Over the past 30 years, Lee University has seen significant growth: enrollment has increased from 1,200 to over 5,000; the physical campus has been substantially enlarged and rebuilt; and the school's reputation as a regional leader has been established.
Dr. Paul Conn, president of Lee University for 30 years, will talk about how this growth and other changes have affected the local community at the third-quarter “Food for Thought” luncheon at the Cleveland/Bradley Chamber of Commerce. The membership luncheon will take place Thursday, Sept. 15, at noon in the Chamber’s conference center.
Reservations for the Dutch-treat luncheon are required to facilitate room setup and food. Click here for more information and to register.
The Small Business Committee of the Cleveland/Bradley Chamber of Commerce will continue its series of “survival” programs for small businesses on Tuesday, Sept. 20.
The “How to Survive . . . A Business Slowdown” program will begin at 5:30 p.m. in the Chamber’s Conference Center. This dinner program will feature a meal followed by a presentation and question-and-answer session on this important topic of interest to small business owners. The program will conclude by 6:30 p.m.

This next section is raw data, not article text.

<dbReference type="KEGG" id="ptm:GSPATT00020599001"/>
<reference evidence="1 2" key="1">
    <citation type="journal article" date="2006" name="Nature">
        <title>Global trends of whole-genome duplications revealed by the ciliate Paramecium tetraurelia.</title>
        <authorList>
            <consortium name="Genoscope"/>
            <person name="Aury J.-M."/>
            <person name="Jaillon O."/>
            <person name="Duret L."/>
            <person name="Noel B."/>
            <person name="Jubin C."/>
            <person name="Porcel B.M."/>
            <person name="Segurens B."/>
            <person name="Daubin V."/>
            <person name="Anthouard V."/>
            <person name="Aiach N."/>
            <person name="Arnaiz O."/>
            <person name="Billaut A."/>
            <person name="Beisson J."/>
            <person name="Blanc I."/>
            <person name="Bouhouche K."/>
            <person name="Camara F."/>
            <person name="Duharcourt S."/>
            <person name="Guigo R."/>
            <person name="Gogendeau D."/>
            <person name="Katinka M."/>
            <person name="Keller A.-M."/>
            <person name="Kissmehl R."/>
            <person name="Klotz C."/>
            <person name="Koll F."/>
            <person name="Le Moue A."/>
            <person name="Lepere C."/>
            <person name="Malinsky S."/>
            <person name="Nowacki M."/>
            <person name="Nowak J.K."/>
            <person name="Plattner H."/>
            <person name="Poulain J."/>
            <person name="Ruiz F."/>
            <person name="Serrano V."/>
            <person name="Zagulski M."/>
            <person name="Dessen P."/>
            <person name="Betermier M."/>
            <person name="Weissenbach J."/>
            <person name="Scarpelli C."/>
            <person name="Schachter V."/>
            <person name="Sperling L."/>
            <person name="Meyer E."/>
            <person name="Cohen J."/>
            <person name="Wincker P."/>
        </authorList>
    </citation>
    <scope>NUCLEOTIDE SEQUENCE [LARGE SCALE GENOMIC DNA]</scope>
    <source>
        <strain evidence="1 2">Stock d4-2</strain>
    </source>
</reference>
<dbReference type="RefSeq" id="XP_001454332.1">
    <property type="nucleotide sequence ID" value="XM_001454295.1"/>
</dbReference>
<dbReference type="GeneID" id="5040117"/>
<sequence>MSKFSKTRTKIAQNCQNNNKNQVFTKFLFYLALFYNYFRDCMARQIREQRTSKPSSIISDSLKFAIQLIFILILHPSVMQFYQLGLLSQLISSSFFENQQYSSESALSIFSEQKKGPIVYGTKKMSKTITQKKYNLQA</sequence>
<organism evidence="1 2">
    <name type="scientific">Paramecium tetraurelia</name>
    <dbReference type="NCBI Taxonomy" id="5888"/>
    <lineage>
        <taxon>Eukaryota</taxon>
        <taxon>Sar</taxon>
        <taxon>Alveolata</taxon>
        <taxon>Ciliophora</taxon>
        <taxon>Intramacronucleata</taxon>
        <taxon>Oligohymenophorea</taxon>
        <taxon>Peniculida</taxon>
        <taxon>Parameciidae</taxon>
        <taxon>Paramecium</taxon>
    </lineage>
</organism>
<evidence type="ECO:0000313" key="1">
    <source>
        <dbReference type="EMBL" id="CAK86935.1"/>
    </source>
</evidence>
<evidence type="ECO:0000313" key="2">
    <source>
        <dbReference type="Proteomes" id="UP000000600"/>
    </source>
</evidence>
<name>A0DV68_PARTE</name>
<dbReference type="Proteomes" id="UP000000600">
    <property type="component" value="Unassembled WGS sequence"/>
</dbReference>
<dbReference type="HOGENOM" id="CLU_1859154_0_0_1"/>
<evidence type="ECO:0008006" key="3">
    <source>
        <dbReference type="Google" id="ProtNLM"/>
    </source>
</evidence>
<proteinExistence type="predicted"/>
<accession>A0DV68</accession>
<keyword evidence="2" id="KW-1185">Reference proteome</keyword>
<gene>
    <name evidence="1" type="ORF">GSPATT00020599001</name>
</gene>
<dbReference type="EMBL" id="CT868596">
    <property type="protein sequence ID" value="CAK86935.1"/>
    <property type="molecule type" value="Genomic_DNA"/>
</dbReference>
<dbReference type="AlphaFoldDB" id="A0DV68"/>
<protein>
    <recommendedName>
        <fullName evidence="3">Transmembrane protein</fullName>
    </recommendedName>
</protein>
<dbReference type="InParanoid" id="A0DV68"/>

The September program will focus on things to consider “before” and “while in the midst” of a slow business period and how to prepare your business to avoid a loss through marketing efforts. Speaker Brent Templeton will take you through different scenarios of where business slowdowns have affected large communities and businesses alike, as well as the steps they took to overcome these obstacles. Learn helpful tips on what you can do to prepare and manage your way through this time and how you can grow your businesses foundation for a stronger base.
For more information and to register, click here.
Nestled in the heart of the Ocoee Region in Southeast Tennessee lies Cleveland/Bradley County, Tennessee. Here a small-city feeling mixes with progressive business, excellent medical, educational and cultural facilities, and thriving industry to create an ideal place to live, work, raise a family and even retire. The community offers a seasonal climate, major transportation advantages, a diversified economy, traditional family values and a natural playground set against a picturesque backdrop. What more could you want?